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Olamide is a Nigerian king. One whose throne resides from the slums of Lagos, through to the creeks of the Niger Delta. His music permeates every corner of the country, and reaches out to every demography in the country.
The rapper was recently asked about why he has no international collaborations, and if as a possibility, he will pay for a guest feature from an international artiste.
Olamide was bullish in his response: “I will never pay for an international collaboration, Fela never did any international collaboration neither did he lobby or pay for any international collaboration, and his music went as far as all over the world.
“He was relevant while alive and even after his death, his music was much sought after, so why would I want to pay for an international collaboration because I want to remain relevant in the music industry”, Olamide stated.
These answers hold certain truths that does not apply to Olamide, or when placed in today’s context, will not exactly be true. The comparison with Fela does not fit because of the difference in their music; Fela made protest music that resonated across the world, in a time when the Black freedom movement were looking for messiahs to voice out against various systems of oppression. His Afrocentric music connected on a global level, which made penetration and collaborations with international stars possible.
That’s far from Olamide’s rap, which has veered off to pop tunes and subject matters. Although these sounds have powered him to the top of the music food chain, he needs more.
Why does he need more? Because the ceiling for achievement has been raised.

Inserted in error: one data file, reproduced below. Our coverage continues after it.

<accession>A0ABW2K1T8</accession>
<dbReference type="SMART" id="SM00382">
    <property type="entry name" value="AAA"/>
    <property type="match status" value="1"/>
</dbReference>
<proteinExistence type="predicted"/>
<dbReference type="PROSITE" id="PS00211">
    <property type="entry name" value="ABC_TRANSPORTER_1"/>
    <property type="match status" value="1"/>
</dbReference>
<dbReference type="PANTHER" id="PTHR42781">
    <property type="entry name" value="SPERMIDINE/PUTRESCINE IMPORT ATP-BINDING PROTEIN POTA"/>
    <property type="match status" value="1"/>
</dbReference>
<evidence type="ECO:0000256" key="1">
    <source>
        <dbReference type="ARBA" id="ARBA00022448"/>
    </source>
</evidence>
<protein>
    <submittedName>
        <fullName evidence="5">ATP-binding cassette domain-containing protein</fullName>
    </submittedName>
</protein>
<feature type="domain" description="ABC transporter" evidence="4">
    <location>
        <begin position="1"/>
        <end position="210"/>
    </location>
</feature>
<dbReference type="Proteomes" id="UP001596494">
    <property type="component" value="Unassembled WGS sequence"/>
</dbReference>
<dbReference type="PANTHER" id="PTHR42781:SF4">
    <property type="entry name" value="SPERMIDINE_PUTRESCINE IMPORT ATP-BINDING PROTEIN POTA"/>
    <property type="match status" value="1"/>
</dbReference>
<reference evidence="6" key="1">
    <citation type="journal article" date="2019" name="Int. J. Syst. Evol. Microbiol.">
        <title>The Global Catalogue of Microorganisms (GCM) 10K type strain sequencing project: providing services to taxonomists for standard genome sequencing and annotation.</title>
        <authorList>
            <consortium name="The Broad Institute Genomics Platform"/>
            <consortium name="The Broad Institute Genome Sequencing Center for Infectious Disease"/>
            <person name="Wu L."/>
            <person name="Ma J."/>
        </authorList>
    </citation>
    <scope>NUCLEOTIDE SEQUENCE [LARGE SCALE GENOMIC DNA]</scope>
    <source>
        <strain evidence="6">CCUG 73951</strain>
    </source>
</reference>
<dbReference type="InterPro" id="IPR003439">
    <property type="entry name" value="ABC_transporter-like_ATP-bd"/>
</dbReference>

We are currently in the time when sound-limitation is old-fashioned, with the globalization of diverse sounds, once considered as niche melodies. Drake’s ‘One Dance’ success, and Rihanna’s ‘Work’ phenomenon, has started a wave that many have jumped on. Afro-Caribbean tunes are in right now, with the spotlight shining on Nigeria, and her acts. The opportunity is there for the taking, and the A-list musicians are on the wave. Music has to be made for the new markets and that’s what these acts are focused on. It’s their new way forward.
The creative section of the industry are undergoing a growth, the global music consumers become more aware of Nigeria’s sounds and the novelty of consuming it. Wizkid’s ‘One Dance’ collaboration with Drake and Kyla, topped the Billboard Hot 100 Chart for 10 weeks, and transformed him into a desired player in the international community. Davido’s African dominance has been rewarded by a chance to break replicate it on a wider scale, with Sony Music Entertainment throwing in money and the resources to make that a reality. His debut EP will be out in September. Seyi Shay is playing the UK leagues with Universal Island Records handling her distribution. Ayo Jay, another Nigerian is on Sony’s books too, releasing his work in the US via their flagship record label, RCA Records, home to Usher, Alicia Keys and more. Yemi Alade is pushing into Europe with the release of her ‘Want you’ single.
The industry is changing, and A-List stars need to look beyond Nigeria, and Nigerians in the diaspora for growth. Olamide is an A-list star, and needs to aim for more. International collaborations is a good step in introducing his music and raps to a whole new market, just like Davido did with Meek Mill on ‘Fans mi’. To stand still is to be left behind.
Olamide does not in the true sense of it, ‘need’ an international collaboration for the Nigerian market. He is doing alright. But if that is his personal ceiling of achievement, then it is perfect. But as an artiste, why aim for less, when certain moves could give you more? Why limit your craft and your potential increase in influence?
Olamide should get an international collaboration if he wants to make in-roads into other markets, and export his sound.